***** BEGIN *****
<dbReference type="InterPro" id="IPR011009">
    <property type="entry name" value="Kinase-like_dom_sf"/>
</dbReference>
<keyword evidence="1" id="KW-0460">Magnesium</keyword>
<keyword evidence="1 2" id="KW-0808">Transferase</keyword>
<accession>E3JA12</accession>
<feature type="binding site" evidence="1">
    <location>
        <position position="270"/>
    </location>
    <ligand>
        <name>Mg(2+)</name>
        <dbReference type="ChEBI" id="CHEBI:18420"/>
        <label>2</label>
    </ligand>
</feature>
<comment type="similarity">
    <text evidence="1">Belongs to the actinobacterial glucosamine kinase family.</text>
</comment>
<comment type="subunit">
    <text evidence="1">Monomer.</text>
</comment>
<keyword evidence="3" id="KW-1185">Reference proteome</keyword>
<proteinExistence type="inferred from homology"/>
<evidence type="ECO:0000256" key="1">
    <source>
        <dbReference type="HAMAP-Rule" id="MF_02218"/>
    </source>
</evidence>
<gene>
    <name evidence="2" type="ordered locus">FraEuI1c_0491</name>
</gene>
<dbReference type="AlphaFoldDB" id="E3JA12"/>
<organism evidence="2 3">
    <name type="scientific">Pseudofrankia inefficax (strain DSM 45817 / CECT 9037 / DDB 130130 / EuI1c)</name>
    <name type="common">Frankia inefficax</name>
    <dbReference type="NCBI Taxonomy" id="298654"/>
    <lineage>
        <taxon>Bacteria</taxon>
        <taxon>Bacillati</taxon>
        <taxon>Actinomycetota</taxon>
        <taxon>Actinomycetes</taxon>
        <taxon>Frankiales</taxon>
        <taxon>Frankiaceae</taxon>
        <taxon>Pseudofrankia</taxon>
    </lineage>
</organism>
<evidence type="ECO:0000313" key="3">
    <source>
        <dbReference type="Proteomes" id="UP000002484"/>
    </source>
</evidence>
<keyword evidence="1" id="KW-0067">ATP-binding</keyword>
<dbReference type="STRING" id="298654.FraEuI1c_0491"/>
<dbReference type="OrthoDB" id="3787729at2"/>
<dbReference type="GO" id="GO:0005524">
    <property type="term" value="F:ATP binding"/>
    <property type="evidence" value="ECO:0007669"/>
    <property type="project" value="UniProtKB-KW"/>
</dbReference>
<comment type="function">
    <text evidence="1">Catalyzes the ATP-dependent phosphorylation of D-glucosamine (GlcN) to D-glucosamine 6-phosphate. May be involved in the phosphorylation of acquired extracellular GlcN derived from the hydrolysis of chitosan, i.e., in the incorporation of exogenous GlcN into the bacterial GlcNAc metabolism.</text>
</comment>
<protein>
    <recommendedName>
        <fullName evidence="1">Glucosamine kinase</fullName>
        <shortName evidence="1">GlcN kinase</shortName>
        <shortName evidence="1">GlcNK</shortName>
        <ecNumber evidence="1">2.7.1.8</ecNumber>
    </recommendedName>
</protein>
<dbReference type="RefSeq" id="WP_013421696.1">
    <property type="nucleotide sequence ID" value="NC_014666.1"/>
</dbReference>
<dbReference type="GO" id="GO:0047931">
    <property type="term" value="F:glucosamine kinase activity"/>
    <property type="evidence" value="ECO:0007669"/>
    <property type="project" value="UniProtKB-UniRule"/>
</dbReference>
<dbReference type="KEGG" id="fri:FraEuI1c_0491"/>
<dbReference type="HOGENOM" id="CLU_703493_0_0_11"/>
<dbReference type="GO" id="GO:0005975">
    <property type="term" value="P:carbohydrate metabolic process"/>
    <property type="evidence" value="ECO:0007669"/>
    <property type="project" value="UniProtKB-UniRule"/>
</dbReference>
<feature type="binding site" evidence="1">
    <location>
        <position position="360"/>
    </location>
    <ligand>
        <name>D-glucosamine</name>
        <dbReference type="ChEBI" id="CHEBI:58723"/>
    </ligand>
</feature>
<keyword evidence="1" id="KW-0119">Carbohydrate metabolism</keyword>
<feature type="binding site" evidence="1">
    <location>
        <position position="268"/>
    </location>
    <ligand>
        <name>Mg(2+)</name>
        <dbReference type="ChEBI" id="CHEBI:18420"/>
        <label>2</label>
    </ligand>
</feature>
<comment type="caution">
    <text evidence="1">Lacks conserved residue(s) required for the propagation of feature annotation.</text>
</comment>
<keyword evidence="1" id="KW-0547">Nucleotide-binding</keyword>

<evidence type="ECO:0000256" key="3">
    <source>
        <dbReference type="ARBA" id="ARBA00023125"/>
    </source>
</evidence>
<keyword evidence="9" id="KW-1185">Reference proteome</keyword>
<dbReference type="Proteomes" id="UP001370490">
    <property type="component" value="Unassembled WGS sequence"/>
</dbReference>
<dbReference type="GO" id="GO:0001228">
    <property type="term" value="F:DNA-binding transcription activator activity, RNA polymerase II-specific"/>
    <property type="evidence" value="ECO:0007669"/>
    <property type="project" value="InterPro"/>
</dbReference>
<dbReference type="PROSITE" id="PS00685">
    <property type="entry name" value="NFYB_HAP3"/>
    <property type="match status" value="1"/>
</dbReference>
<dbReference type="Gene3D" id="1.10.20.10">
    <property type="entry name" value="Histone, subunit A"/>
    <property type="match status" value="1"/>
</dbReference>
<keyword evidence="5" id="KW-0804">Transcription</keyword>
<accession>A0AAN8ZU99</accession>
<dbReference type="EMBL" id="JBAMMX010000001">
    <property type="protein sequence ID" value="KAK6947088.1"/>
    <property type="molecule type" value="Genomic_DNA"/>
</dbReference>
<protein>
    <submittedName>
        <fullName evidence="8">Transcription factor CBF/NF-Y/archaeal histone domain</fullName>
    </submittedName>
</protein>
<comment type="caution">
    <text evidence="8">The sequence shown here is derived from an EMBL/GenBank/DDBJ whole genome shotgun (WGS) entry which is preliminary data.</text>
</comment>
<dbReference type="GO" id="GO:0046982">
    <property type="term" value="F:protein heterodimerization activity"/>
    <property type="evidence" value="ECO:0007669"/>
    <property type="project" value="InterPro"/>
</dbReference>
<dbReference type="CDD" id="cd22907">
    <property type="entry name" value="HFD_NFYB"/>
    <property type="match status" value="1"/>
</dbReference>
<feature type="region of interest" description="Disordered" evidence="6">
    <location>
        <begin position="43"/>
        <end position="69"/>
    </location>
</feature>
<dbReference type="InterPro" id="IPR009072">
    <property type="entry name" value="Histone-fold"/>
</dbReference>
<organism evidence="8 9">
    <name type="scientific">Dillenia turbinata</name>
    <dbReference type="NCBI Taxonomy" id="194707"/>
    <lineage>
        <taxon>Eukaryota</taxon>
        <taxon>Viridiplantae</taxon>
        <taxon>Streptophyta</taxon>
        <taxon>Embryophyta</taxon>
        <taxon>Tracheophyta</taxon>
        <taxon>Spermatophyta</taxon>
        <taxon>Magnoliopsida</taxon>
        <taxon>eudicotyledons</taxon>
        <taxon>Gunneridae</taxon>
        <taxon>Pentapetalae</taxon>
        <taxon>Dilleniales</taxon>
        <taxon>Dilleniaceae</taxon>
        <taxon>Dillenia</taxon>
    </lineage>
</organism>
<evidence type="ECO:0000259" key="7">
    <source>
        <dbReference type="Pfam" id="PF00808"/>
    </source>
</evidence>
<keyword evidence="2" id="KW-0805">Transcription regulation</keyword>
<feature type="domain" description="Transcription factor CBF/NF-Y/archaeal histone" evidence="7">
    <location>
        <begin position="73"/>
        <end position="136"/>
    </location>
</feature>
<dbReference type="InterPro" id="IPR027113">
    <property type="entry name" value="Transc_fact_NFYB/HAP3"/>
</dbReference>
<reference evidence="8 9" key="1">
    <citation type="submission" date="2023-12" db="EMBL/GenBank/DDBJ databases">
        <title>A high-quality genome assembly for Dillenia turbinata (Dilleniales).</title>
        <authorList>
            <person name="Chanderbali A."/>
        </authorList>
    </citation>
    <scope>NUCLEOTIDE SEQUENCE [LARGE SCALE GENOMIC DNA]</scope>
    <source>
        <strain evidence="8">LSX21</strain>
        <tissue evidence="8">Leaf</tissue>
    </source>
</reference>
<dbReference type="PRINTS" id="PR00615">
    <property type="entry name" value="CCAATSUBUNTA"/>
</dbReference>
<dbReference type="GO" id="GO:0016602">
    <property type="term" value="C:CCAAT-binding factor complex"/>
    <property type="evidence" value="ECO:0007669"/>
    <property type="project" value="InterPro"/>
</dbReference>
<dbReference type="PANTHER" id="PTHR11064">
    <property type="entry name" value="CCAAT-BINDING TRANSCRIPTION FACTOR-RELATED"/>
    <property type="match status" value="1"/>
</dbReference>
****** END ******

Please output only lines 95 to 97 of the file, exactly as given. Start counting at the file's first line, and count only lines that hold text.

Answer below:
</feature>
<keyword evidence="1" id="KW-0119">Carbohydrate metabolism</keyword>
<feature type="binding site" evidence="1">